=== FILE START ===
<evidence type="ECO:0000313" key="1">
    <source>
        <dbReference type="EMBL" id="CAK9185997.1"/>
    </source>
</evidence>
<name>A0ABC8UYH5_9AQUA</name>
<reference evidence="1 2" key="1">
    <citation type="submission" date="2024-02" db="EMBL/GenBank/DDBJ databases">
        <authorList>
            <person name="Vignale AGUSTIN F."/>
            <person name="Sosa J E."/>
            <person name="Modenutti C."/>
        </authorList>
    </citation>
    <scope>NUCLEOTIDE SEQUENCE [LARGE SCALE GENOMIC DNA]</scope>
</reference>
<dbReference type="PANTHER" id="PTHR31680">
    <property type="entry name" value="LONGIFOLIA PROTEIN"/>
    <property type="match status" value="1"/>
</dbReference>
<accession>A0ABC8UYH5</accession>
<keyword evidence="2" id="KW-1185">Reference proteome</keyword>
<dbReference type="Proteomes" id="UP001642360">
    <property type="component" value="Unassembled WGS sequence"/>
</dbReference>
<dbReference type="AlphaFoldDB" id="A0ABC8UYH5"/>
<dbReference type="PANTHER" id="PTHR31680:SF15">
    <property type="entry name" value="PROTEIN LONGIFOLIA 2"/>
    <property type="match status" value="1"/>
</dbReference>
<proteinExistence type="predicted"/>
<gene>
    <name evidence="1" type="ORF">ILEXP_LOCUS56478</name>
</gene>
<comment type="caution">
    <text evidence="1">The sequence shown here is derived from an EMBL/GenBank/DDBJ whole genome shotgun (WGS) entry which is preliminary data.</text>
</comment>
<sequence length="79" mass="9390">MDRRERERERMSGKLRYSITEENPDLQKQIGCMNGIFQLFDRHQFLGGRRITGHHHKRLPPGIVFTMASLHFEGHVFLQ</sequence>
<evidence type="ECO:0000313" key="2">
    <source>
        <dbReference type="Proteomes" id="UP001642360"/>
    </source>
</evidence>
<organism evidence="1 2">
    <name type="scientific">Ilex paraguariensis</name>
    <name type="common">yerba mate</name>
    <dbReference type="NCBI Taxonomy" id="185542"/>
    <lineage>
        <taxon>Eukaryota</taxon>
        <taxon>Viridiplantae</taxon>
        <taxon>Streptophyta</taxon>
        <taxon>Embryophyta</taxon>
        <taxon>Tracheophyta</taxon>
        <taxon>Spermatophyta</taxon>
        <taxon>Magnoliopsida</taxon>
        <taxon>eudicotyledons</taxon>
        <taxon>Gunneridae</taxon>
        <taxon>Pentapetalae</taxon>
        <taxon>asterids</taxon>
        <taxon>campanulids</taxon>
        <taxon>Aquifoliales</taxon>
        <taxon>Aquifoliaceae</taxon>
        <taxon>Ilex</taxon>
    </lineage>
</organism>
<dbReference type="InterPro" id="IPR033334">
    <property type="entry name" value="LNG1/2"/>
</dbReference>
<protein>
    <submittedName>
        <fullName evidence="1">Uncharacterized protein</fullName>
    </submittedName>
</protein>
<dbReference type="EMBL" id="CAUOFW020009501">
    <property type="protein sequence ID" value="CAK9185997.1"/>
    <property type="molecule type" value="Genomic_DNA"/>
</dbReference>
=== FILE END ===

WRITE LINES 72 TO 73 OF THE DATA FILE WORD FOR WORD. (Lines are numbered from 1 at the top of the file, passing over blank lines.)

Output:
    </submittedName>
</protein>